David and Leslie Lawson Associate Professor of Entrepreneurship Tracy Suter has taken an unconventional approach to teaching in his Applied Innovation and Creativity class by awarding his student, not for succeeding, but for failing. The award, called the Fail Harder Award, is meant to highlight the idea that failure is an integral part of success, one of the core values of the class.
“Success and failure are often presented as dichotomous choices,” Suter explains. “However, in the realms of creativity, innovation and entrepreneurship, failure is part of the path to success.”
The award comes in response to the class’s Tassel College Tournament, a competition designed to promote creative thinking. Students enter six word descriptions or “nomination speeches” of various items and compete against one other student. The class then votes on the best one and the winners of each round continue on until one is crowned the champion. In each round, students present nomination speeches about different things such as creative logos or products.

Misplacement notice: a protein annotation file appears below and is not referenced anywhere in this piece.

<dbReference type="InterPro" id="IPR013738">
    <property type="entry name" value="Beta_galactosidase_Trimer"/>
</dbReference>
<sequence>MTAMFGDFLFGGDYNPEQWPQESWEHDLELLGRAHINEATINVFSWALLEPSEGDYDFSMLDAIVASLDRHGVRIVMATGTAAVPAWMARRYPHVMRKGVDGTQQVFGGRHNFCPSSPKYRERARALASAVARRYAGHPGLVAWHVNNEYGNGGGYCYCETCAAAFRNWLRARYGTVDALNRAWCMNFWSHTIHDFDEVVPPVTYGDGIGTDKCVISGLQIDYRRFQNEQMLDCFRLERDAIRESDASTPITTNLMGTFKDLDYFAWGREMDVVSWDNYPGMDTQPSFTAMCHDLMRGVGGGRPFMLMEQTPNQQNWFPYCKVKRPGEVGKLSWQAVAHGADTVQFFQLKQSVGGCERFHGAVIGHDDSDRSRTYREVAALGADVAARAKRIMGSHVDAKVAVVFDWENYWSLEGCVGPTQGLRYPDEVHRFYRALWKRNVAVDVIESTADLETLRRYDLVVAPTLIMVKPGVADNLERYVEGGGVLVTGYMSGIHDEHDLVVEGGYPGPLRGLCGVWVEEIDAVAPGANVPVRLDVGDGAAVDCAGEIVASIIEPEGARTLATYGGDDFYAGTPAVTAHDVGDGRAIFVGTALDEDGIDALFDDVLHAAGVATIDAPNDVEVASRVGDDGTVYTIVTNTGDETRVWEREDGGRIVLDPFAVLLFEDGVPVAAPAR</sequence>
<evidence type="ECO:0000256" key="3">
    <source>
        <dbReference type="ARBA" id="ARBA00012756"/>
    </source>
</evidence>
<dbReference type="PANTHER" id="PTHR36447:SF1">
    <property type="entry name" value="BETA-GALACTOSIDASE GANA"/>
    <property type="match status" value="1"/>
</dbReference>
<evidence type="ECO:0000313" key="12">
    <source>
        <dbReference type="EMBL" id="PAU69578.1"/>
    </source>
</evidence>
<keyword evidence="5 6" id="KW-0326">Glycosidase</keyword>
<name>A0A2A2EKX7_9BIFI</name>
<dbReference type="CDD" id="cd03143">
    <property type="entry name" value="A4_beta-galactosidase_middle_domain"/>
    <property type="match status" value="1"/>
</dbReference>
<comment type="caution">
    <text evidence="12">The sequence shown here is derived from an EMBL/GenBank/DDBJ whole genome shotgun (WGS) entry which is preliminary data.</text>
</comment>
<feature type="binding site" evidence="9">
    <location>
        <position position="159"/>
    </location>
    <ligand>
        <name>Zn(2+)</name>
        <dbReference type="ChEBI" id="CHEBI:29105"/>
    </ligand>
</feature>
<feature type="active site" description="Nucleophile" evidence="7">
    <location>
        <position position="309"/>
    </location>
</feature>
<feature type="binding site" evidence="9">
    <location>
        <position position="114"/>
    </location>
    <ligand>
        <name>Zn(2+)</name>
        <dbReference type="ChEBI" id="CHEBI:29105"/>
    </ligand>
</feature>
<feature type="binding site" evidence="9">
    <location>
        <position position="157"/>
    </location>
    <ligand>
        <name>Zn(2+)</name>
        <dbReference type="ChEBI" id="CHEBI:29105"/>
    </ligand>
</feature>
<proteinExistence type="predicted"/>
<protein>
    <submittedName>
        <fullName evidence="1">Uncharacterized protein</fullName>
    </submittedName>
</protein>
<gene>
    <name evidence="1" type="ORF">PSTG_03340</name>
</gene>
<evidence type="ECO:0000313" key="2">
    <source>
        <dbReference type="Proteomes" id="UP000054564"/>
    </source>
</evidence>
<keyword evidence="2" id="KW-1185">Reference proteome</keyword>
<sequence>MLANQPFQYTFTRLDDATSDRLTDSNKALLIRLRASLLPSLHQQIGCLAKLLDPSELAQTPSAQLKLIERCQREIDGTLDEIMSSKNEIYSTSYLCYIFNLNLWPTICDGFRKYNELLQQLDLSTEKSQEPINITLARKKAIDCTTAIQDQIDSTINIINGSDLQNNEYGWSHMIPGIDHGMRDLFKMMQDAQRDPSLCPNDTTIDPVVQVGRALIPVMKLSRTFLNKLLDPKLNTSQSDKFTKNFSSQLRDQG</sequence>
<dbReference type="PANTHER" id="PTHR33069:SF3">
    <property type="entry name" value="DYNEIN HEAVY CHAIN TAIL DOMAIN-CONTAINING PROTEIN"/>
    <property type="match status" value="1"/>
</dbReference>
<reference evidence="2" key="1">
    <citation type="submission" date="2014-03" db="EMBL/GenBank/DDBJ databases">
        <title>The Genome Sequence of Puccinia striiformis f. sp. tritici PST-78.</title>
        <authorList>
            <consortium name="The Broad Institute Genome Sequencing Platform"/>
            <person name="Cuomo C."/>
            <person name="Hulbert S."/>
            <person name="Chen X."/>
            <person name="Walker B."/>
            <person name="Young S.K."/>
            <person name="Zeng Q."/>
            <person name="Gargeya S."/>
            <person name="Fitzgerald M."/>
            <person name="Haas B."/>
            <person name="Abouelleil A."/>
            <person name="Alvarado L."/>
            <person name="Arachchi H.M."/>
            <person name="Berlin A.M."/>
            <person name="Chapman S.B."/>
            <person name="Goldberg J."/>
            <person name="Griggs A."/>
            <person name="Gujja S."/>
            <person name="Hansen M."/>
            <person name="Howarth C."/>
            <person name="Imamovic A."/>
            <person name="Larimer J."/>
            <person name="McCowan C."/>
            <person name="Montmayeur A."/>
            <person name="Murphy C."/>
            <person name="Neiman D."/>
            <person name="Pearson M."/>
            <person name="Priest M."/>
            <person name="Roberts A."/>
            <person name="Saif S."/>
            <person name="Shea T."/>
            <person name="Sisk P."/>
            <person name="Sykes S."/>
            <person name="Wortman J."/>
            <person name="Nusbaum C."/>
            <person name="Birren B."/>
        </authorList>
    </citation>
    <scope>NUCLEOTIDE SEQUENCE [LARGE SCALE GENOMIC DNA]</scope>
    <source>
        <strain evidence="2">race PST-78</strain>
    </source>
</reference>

Among the losers of the first round was freshman Blake Landon. His entry did not hold out against his two competitors and was promptly eliminated. But, when the class later voted on the overall most creative entry, his came out on top. This lead Suter to put together an award ceremony that included University press and Larry Wofford, chair of the Department of Management and Marketing, to present Landon with the Fail Harder Award.
Suter hoped to convey with this award that the line between failure and success may not be as distinct as traditionally believed. It is better to try and to fail than to not try at all because, more often than not, that failure will help pave the way to future success.